Tiger Woods PGA TOUR 14 Review (PS3)
Golf games are the perfect example of why video games exist – who has the money or time to put pants on and spend half a day hitting a ball into sand and trees? EA saw an opportunity to save people from the unreasonable fees of golf by making its first golf simulator in 1998, and since then it has seen a multitude of improvements, some of which have made the series more popular, while others disappear in short order. The series is now at its 16th iteration: Is it the well-oiled machine that it intends to be?
The campaign in Tiger Woods PGA TOUR 14 is where you’re likely to go after spending a couple minutes meditating to the main menu’s tranquil music. Before you can play you’ll have to create a character. Although just about everything can be defined for your custom golfer, from head size to testosterone levels, you’ll have to settle with a limited wardrobe until you increase in levels. One improvement made is being able to tweak the golfer swing style for your character, from shot shape to shot type. The selections made have ramifications on the greens, both good and bad, and add a sense of individuality to your custom golfer.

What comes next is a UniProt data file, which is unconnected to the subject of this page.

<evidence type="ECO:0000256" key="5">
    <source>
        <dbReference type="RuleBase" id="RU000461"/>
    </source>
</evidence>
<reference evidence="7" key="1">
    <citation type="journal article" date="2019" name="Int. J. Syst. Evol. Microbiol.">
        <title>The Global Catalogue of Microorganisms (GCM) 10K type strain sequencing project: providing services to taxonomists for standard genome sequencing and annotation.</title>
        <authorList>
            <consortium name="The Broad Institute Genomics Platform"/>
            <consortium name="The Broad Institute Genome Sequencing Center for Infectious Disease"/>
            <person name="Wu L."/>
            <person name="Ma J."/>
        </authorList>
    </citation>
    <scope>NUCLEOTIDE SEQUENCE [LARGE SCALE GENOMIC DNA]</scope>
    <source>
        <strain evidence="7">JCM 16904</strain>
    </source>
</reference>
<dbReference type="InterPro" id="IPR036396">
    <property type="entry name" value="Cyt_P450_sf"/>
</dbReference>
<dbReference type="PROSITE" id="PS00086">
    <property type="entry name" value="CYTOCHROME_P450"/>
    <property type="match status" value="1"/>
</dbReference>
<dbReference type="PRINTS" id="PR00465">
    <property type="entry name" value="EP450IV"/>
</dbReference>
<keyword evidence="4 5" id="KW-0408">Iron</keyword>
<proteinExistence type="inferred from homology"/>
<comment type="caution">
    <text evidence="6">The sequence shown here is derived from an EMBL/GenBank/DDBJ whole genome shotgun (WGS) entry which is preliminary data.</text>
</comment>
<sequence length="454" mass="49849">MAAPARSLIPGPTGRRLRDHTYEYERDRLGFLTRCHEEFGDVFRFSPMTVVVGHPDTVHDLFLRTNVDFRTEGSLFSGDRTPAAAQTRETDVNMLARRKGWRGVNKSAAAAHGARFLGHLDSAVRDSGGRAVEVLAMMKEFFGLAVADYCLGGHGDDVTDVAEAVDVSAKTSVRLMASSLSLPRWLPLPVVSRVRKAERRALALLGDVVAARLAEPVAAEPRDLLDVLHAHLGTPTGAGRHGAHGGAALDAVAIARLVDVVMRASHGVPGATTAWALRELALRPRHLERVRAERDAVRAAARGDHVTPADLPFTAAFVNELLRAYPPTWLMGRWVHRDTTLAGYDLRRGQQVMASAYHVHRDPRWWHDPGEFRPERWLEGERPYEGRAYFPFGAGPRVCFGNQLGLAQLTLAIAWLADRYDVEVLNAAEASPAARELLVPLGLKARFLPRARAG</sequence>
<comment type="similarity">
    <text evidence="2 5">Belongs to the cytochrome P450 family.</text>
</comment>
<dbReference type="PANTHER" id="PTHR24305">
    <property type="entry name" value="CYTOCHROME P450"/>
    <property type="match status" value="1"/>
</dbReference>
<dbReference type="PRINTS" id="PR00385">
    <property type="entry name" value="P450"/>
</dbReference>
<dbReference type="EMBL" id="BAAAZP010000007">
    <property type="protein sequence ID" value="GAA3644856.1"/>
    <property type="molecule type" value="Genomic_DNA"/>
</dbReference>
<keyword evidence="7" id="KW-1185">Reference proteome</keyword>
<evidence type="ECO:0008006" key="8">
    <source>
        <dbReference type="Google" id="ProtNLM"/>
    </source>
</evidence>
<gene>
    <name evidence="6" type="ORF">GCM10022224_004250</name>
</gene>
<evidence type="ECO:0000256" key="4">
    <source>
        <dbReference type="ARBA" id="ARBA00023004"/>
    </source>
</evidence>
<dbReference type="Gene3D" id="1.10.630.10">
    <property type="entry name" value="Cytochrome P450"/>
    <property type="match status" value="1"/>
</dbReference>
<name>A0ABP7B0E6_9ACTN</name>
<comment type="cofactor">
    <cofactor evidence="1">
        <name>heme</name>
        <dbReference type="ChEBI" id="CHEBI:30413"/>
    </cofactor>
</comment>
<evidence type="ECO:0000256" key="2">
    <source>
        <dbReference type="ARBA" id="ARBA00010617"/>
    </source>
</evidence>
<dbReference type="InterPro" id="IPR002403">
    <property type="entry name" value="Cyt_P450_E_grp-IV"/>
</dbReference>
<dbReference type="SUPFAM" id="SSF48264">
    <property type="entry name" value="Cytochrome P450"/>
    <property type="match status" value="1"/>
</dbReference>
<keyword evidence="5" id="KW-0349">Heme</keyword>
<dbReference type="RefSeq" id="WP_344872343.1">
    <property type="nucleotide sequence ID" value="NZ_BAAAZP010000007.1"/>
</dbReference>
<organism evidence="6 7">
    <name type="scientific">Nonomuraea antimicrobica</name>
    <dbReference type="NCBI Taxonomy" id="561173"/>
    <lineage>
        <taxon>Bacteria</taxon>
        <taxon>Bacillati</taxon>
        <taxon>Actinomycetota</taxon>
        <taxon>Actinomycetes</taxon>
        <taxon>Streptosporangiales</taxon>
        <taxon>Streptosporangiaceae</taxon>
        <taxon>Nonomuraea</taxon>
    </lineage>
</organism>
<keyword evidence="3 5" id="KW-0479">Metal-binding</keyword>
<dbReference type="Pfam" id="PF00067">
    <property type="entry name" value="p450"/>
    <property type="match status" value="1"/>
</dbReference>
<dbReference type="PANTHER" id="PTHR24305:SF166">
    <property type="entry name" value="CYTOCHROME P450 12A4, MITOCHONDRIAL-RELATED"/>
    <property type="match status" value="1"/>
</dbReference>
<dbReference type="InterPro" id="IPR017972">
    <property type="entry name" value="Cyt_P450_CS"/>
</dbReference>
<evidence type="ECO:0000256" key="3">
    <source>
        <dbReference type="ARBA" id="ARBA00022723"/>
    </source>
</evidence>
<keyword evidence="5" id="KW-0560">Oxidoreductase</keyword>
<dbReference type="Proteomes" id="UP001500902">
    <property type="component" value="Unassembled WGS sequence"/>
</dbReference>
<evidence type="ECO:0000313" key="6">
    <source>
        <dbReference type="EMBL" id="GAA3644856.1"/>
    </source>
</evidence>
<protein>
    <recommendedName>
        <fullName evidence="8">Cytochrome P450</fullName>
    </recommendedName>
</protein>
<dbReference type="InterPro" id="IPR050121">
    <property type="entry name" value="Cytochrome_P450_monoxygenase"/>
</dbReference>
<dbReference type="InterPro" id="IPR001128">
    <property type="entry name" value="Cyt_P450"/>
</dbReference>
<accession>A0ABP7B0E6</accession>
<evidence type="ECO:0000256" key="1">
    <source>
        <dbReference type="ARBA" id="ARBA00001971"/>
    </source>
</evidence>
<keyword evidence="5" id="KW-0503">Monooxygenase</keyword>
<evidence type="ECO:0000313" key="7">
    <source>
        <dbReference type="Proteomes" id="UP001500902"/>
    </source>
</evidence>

You begin by competing in small, amateur tournaments and must progress through the same process as real golf pros, eventually earning your PGA TOUR card and competing against the likes of famous golfers such as Rory McIlroy and even Tiger Woods himself. As you advance through the various stages and dabble with success, you’ll be treated to increasingly more professional settings. The amateur level carries the same flavor as a local broadcast, while the professional circuit provides realistic commentary and authentic, television style menus.